CNC Plasma cutters are a type of industrial machinery used to produce precise, custom die cuts in sheet metal, mild steel, and other electrically conductive materials such as aluminium. The key benefit of a plasma cutter is its ability to cut in complex shapes and patterns, including curves, straight edges, spirals and more. To be sliced using the plasma cutter, the material must have a thin, flat surface as the plasma will not be able to slice through objects after a certain thickness. CNC stands for Computer Numerical Control, meaning you will be controlling the cutting capabilities of the machine via a control panel, rather than manually slicing through materials. Digital control makes CNC Plasma cutter machines perfect for achieving consistent, repetitive custom shapes in sheet metal whilst retaining almost perfect accuracy throughout the operation.
How does a plasma cutter work?
Plasma occurs when gas is heated so significantly that it becomes ionised and electrically conductive. It transitions the gas to a new state of matter equivalent to ice transforming into a liquid form (water) when heated. A plasma cutter machine utilises the immense energy stored in plasma and transfers it to a conductive material such as steel or aluminium. The heat creates a clean, rapid, and precise cut in the material. Gases used by the cutter can include Oxygen, Nitrogen and Argon, but will vary depending on the project materials and applications. These gases are stored in large industrial tubes near the machine. When the plasma cutter is active, gas is forced into the highly pressurised nozzle whilst an electric arc is introduced from the power supply. Combining these two forces creates the plasma cutting jet, with temperatures greater than 20,000 Celsius. The piercing capacity of machines can also vary from 16mm thick all the way up to 50mm. The high pressure of the jet allows it to cut curved and custom shapes into far thicker material than other sheet metal slicing machines.
What a plasma cutter looks like?
Industrial plasma cutters are large rectangular table-like machines, with the cutting surface (AKA cutting bed) facing upwards. The plasma cutting torch nozzle is positioned to face down and opposing to the cutting surface to achieve the most accurate and clean slices. The nozzle arm is attached to two beams that allow the arm to slide vertically and horizontally respectively. This gives the cutter range across the full table and means it is not fixed in one position like larger slicing machines such as guillotines. Accompanying the cutting table is a large standing control panel with a monitor that allows for the 3D graphical input of shapes for cutting. To create any pattern or shape with the plasma cutter, a file must be uploaded to the control panel with accurate dimensions and specifications. Cutting beds can range in size from 1.9m in length, all the way up to 4.5m; for larger, longer sheet metal operations.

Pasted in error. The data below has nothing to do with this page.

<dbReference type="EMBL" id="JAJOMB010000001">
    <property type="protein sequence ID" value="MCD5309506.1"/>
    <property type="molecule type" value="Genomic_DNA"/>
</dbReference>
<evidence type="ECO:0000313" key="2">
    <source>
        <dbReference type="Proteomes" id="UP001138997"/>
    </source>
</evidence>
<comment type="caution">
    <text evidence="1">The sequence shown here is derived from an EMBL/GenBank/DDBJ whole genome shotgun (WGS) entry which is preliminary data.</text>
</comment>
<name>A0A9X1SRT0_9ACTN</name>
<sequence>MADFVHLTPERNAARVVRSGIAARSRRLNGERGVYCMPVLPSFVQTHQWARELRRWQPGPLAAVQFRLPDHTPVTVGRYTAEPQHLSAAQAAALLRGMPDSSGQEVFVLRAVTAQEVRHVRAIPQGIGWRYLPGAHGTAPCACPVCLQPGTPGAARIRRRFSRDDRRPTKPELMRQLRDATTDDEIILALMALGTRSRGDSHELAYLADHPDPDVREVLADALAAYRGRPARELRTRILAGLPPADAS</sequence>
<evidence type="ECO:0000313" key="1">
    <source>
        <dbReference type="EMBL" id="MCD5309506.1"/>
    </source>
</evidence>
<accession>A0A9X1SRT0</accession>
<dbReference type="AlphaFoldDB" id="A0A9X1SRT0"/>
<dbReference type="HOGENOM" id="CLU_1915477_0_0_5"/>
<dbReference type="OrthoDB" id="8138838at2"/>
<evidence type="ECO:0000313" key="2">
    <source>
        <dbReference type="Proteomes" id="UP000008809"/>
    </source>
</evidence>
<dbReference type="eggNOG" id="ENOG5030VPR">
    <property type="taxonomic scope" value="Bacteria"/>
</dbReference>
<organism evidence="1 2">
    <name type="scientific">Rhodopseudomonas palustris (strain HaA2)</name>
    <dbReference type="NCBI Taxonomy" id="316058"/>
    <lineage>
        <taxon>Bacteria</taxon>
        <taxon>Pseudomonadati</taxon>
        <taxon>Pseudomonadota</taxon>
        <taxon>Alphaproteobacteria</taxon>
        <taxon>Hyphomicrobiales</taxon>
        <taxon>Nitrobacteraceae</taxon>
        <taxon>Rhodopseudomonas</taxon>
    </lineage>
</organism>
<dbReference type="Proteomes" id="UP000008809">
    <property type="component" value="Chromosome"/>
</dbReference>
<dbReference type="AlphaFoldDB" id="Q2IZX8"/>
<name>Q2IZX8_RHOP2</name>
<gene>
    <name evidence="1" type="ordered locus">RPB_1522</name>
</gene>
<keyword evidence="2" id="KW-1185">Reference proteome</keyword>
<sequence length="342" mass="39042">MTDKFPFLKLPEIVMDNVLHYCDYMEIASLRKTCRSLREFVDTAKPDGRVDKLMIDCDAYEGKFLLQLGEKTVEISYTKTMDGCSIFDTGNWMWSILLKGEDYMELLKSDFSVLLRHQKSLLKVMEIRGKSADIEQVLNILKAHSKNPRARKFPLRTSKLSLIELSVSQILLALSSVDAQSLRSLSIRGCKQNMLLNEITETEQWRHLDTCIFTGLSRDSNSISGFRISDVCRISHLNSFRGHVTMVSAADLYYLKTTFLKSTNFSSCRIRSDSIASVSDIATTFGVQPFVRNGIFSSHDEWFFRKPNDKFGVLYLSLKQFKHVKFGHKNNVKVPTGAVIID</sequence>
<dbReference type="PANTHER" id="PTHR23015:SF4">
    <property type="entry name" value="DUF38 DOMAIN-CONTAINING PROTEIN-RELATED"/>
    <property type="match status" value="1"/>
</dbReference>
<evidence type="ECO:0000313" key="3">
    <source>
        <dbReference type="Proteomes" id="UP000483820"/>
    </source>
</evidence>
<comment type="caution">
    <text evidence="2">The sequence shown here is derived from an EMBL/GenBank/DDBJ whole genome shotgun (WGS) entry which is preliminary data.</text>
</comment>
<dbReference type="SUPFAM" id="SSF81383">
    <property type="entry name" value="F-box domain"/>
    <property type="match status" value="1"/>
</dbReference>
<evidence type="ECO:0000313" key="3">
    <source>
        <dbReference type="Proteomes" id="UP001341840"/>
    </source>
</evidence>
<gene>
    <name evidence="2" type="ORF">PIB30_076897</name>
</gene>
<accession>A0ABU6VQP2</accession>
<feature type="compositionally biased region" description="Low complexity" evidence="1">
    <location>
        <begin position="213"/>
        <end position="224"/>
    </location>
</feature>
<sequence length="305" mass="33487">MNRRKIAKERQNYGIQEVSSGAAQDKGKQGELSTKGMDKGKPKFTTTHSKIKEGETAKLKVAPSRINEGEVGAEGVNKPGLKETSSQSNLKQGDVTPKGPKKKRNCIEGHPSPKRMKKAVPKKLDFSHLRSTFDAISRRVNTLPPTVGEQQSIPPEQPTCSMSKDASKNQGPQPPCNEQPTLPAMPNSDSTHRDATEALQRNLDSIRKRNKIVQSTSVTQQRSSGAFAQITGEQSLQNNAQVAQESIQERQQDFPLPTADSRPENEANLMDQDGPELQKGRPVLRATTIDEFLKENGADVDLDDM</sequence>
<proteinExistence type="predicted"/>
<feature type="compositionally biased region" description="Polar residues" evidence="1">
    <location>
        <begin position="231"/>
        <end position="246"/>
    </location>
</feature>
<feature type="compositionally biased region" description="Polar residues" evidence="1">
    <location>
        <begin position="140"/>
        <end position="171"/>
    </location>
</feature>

Wet vs dry bed plasma cutters
Industrial plasma cutters can be split into categories of waterbed and downdraft (AKA drybed.) Waterbed systems have a cutting surface that is covered in water, the sheet metal sits on thin horizontal metal slats that the water sits in-between rather than one entirely flat surface. This technique is historically used for plasma cutters, however, modern technology allows some machines to raise and lower the water level. This allows the sheet metal to be entirely submerged or above the water entirely. So, what does the water do? When cutting plasma in water, it captures and filters smoke particulates and dust that is generated during the cutting process and removes any chance of heat distortion on your cut materials. This results in cleaner slices overall. However, the downside to this type of table is the upfront cost – and it is not suitable for slicing aluminium. Choosing the right surface or ‘bed’ for your plasma cutter will depend on what materials you will mostly be cutting with.
Sheet Metal Solutions
Does your warehouse need a plasma cutter? Or, does your plasma cutter require repair or maintenance? ACRA Machinery supplies industrial sheet metal machinery to cater for all your sheet metal fabrication needs, including CNC Plasma cutters. Find out more about the Escco ProCut Plasma and Durma Plasma cutter range. Whether you need slicing, bending, notching or more – ACRA has new and second-hand machinery available for purchase today. Not only that, but we offer maintenance and repair to your industrial machinery as well.